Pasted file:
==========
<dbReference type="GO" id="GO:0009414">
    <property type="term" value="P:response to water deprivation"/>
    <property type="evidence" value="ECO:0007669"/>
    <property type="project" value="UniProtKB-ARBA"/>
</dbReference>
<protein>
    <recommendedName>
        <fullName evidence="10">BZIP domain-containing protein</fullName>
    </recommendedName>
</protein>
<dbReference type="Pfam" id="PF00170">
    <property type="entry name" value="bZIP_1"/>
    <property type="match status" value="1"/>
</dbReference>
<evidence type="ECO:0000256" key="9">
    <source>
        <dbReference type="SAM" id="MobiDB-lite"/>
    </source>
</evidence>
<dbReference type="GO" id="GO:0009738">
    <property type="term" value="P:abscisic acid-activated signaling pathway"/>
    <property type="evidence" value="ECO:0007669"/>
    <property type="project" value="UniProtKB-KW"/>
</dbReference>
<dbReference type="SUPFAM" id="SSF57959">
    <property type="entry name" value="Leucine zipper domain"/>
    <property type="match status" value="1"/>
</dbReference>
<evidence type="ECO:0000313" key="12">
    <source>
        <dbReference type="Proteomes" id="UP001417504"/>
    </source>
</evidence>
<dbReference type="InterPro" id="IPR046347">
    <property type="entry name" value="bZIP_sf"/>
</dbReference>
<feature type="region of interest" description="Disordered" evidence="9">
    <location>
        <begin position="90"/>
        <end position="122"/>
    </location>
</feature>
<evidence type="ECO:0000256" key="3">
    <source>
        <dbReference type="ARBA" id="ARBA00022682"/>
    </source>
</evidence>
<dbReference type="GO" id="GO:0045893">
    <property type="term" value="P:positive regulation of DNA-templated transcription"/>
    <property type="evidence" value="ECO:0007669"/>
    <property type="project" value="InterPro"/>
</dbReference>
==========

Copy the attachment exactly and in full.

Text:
<dbReference type="GO" id="GO:0009414">
    <property type="term" value="P:response to water deprivation"/>
    <property type="evidence" value="ECO:0007669"/>
    <property type="project" value="UniProtKB-ARBA"/>
</dbReference>
<protein>
    <recommendedName>
        <fullName evidence="10">BZIP domain-containing protein</fullName>
    </recommendedName>
</protein>
<dbReference type="Pfam" id="PF00170">
    <property type="entry name" value="bZIP_1"/>
    <property type="match status" value="1"/>
</dbReference>
<evidence type="ECO:0000256" key="9">
    <source>
        <dbReference type="SAM" id="MobiDB-lite"/>
    </source>
</evidence>
<dbReference type="GO" id="GO:0009738">
    <property type="term" value="P:abscisic acid-activated signaling pathway"/>
    <property type="evidence" value="ECO:0007669"/>
    <property type="project" value="UniProtKB-KW"/>
</dbReference>
<dbReference type="SUPFAM" id="SSF57959">
    <property type="entry name" value="Leucine zipper domain"/>
    <property type="match status" value="1"/>
</dbReference>
<evidence type="ECO:0000313" key="12">
    <source>
        <dbReference type="Proteomes" id="UP001417504"/>
    </source>
</evidence>
<dbReference type="InterPro" id="IPR046347">
    <property type="entry name" value="bZIP_sf"/>
</dbReference>
<feature type="region of interest" description="Disordered" evidence="9">
    <location>
        <begin position="90"/>
        <end position="122"/>
    </location>
</feature>
<evidence type="ECO:0000256" key="3">
    <source>
        <dbReference type="ARBA" id="ARBA00022682"/>
    </source>
</evidence>
<dbReference type="GO" id="GO:0045893">
    <property type="term" value="P:positive regulation of DNA-templated transcription"/>
    <property type="evidence" value="ECO:0007669"/>
    <property type="project" value="InterPro"/>
</dbReference>